Fuerteventura, known as the “Island of Tranquillity” in the Canary Islands, has long been a paradise for nature lovers and tourists looking for golden sandy beaches and year-round surfing. However, in recent years, the phenomenon of touristification has begun to affect this island, especially with regard to the growing demand for holiday rentals and its consequences in certain areas.
Especially in the north and south of the island where there are very tense rental areas and where it is impossible to find a rental for locals.
I make a short list of the consequences for the local community and the sustainability of the island:
Loss of cultural identity: The expulsion of local residents and the increased tourist presence can lead to the loss of cultural identity and authenticity of the community.
Infrastructure overload: Over-concentration of tourists in certain areas can put pressure on local infrastructure, such as water, energy and transport.
Economic imbalance: Excessive dependence on tourism can make the island’s economy vulnerable to market fluctuations and tourist seasons. Not to mention the classic loss of the middle class. The cost of living, and especially the cost of housing, has skyrocketed in Fuerteventura due to tourist demand and property speculation, it can be difficult for middle or working class families to find affordable accommodation and meet their basic needs.
Being a responsible tourist should be a priority, especially on an island as vulnerable as Fuerteventura, and is essential to preserve the balance between tourism development and the wellbeing of the local community and environment.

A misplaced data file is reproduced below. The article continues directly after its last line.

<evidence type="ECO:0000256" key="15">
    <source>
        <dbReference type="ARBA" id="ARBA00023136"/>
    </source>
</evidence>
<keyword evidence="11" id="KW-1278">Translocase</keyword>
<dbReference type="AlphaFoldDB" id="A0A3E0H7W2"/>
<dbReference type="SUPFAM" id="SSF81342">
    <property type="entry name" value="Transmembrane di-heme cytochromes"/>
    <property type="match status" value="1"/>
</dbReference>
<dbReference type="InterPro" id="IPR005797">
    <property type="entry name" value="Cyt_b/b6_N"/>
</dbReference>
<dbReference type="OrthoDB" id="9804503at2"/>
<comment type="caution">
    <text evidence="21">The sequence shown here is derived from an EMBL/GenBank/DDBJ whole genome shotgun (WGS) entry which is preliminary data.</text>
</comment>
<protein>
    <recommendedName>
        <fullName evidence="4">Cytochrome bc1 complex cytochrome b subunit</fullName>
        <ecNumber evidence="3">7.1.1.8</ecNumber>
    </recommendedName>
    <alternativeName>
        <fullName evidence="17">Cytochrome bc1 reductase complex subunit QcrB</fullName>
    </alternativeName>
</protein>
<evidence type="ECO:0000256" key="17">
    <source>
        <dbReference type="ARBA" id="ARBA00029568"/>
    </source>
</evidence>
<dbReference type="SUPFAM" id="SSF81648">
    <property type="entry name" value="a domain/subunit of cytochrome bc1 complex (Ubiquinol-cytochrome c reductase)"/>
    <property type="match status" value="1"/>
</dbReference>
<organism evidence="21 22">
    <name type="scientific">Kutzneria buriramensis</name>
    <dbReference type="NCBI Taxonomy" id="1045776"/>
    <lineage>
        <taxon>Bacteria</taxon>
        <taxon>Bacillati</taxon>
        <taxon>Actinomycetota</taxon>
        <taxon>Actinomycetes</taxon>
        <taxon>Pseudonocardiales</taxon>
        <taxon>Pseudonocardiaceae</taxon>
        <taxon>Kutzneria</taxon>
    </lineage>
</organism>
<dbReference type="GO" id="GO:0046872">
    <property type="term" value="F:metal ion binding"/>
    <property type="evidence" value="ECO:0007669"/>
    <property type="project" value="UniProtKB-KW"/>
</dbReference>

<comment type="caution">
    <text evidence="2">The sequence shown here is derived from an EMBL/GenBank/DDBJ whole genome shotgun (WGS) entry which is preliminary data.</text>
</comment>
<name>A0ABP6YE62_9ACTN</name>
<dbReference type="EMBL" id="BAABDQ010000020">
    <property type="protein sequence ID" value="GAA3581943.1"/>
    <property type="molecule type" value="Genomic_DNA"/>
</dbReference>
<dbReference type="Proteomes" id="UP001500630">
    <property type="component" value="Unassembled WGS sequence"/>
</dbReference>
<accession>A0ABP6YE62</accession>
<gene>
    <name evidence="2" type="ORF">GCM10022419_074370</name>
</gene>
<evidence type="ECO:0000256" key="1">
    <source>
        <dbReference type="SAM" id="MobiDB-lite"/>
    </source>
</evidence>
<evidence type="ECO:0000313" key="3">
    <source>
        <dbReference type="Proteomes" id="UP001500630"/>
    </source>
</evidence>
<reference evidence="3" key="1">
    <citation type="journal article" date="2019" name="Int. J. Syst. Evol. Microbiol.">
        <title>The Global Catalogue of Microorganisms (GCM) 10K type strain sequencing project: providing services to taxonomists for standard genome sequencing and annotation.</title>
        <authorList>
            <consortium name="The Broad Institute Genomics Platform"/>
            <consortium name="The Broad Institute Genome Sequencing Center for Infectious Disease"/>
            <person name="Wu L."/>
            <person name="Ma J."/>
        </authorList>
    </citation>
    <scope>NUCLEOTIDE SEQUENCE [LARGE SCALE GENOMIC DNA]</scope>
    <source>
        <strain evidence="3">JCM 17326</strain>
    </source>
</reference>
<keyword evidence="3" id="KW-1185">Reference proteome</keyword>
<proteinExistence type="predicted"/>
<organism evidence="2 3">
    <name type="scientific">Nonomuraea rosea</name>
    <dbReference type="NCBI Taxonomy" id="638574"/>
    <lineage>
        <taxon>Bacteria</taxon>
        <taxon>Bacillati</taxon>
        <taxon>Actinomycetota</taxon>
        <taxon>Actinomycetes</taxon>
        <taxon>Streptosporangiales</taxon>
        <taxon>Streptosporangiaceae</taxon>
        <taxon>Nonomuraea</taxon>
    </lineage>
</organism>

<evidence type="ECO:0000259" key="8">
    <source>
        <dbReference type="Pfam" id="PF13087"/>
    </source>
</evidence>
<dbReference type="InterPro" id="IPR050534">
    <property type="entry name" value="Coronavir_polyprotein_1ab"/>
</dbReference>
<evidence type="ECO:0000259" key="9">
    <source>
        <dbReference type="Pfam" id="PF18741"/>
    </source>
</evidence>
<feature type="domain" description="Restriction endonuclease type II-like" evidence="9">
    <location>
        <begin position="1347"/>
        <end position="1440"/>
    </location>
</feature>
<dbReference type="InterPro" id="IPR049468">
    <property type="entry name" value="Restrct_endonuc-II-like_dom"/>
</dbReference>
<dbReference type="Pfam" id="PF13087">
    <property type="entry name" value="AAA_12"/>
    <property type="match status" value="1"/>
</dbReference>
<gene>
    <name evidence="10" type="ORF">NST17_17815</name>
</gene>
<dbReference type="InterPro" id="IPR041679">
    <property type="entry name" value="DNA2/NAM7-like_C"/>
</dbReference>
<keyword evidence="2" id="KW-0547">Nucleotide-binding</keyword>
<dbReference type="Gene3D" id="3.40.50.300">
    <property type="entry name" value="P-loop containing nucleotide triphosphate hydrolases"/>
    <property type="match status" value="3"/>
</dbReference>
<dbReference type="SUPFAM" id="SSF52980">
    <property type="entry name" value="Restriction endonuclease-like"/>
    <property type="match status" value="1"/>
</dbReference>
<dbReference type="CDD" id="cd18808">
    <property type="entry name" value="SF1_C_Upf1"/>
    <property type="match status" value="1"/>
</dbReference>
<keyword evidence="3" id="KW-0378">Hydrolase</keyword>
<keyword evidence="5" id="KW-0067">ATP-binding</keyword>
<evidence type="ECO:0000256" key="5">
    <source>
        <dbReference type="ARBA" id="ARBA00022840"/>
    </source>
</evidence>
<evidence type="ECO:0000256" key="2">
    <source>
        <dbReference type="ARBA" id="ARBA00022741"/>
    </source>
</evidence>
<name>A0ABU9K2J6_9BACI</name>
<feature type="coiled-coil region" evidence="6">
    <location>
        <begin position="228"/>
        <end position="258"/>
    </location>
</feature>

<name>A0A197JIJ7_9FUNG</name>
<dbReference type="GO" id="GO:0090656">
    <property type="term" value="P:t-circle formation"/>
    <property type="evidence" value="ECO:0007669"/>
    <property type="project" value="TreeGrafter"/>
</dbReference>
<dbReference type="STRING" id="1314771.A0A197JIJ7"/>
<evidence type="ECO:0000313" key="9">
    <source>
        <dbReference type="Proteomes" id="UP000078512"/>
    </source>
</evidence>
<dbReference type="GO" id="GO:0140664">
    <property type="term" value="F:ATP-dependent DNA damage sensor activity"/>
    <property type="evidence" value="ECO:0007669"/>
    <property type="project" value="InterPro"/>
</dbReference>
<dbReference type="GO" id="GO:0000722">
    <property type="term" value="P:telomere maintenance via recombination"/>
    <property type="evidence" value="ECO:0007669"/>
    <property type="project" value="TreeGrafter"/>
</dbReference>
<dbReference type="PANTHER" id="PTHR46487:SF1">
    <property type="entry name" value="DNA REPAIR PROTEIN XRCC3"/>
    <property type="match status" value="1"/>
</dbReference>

Research the destination: Before you travel, research the culture, customs and traditions of the place you will visit. Respect local norms and show interest and respect for the community and its cultural heritage.
Choose sustainable accommodation: Choose hotels, hostels or guesthouses that have sustainable policies and practices, such as efficient energy and water use, proper waste management and support for the local community.
Support the local economy: Buy local products and souvenirs to support local traders and producers rather than buying imported or mass-produced items.
Reduce your carbon footprint: Choose to walk, cycle or use public transport whenever possible. If you must use a vehicle, share transport with other travellers.
Be conscious of your resource consumption: Use water and energy responsibly in your accommodation and wherever you visit. Reduce, reuse and recycle whenever possible.
Respect nature and animals: Do not damage the environment and do not disturb local wildlife. Avoid tourist activities that involve animal abuse or threaten the ecosystem.
Don’t leave litter: Take a bag with you to collect your litter and dispose of it properly at designated sites. Participate in local clean-ups if you have the opportunity.
Learn some local phrases: Learn some basic words in the local language, such as “please” and “thank you”. This shows respect for the culture and makes it easier to communicate with the locals.
Be aware of tourist overexploitation: Avoid visiting tourist sites at peak times to avoid congestion and contribute to heritage preservation.
Contribute to local and community projects: Whenever possible, support projects or activities that directly benefit the local community, such as conservation projects, schools or sustainable development programmes.
Remember that the key to being a responsible tourist is to act with respect, empathy and consideration for the place you visit and the people who live there. Your behaviour as a traveller can make a difference and help protect destinations for future generations.
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